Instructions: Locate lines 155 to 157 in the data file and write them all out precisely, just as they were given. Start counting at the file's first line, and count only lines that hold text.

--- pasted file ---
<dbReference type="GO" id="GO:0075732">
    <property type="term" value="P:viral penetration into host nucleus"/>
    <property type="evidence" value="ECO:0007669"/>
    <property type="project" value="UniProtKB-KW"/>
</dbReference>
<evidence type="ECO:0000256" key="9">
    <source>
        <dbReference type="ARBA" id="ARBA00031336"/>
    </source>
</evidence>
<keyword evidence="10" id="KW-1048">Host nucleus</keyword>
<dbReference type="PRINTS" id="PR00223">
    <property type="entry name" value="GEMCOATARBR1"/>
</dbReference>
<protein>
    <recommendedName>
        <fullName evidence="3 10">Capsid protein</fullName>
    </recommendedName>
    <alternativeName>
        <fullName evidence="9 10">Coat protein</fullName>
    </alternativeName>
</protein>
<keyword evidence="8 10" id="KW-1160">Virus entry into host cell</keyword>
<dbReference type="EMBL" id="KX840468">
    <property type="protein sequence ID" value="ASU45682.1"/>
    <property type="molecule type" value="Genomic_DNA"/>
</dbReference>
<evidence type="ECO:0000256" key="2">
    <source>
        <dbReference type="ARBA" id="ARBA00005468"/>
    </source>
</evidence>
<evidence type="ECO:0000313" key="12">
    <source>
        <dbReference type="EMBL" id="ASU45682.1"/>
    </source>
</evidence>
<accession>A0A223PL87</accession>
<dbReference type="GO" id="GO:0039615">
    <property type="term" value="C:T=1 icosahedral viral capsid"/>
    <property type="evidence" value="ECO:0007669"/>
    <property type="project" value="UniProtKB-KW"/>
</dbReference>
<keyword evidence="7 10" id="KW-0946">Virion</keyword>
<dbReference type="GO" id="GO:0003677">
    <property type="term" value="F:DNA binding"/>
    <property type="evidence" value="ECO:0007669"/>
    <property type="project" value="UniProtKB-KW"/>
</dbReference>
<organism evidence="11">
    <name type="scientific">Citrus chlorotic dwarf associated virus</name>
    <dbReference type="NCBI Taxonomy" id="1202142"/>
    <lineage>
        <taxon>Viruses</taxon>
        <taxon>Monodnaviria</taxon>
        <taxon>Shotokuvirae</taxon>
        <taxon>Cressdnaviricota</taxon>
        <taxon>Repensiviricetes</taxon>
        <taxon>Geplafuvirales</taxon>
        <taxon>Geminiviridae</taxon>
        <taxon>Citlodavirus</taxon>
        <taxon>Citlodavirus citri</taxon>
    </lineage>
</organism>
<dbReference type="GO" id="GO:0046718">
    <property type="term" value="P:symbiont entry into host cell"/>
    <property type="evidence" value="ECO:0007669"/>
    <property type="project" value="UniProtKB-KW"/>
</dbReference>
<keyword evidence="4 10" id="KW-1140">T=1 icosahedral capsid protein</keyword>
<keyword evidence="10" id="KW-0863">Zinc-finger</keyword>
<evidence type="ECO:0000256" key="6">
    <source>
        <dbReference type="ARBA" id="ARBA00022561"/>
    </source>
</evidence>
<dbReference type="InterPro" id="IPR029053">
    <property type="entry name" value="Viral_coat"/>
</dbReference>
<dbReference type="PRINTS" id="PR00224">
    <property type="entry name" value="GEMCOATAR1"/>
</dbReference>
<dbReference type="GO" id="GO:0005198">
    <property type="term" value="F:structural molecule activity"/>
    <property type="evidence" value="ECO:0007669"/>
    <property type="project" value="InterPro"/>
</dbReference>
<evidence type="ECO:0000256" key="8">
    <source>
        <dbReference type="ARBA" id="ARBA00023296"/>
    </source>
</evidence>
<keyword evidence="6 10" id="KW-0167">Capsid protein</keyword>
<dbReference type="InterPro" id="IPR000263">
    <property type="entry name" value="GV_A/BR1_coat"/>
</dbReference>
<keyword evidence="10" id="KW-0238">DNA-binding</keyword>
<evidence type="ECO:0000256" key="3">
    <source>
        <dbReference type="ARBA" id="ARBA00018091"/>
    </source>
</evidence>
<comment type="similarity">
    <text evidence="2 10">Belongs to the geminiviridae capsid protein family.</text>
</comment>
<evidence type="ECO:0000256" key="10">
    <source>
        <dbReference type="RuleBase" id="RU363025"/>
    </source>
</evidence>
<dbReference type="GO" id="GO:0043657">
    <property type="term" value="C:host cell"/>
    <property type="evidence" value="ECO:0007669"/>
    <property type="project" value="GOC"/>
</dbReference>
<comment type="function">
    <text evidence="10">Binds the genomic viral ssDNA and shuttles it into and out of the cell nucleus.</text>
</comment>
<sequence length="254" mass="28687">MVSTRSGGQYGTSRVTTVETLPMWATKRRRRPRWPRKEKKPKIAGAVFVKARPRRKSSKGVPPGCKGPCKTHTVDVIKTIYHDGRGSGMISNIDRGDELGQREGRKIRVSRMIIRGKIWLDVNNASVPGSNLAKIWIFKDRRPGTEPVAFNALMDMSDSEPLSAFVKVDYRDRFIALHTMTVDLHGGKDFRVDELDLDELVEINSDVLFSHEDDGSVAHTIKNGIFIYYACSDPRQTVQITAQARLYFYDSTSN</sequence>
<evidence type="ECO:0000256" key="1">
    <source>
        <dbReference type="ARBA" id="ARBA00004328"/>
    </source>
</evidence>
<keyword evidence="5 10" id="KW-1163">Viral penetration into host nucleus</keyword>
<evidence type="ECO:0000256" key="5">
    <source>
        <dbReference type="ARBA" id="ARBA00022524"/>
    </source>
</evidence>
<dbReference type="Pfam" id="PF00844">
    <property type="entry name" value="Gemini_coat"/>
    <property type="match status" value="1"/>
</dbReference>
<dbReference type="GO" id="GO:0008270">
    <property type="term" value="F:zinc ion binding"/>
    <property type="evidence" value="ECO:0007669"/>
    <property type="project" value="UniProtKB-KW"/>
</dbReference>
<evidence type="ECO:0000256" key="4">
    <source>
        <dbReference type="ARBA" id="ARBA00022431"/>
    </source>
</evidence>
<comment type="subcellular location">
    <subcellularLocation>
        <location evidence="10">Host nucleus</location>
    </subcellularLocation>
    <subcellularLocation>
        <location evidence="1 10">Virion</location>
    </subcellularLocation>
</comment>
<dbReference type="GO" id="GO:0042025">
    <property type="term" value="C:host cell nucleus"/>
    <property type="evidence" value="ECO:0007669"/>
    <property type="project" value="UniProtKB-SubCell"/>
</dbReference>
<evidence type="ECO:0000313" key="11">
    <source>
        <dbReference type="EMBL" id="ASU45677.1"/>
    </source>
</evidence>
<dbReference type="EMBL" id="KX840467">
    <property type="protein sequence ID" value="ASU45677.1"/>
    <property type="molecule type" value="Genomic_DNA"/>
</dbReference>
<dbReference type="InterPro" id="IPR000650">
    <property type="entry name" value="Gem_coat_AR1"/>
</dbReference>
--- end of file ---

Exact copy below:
    <property type="evidence" value="ECO:0007669"/>
    <property type="project" value="UniProtKB-SubCell"/>
</dbReference>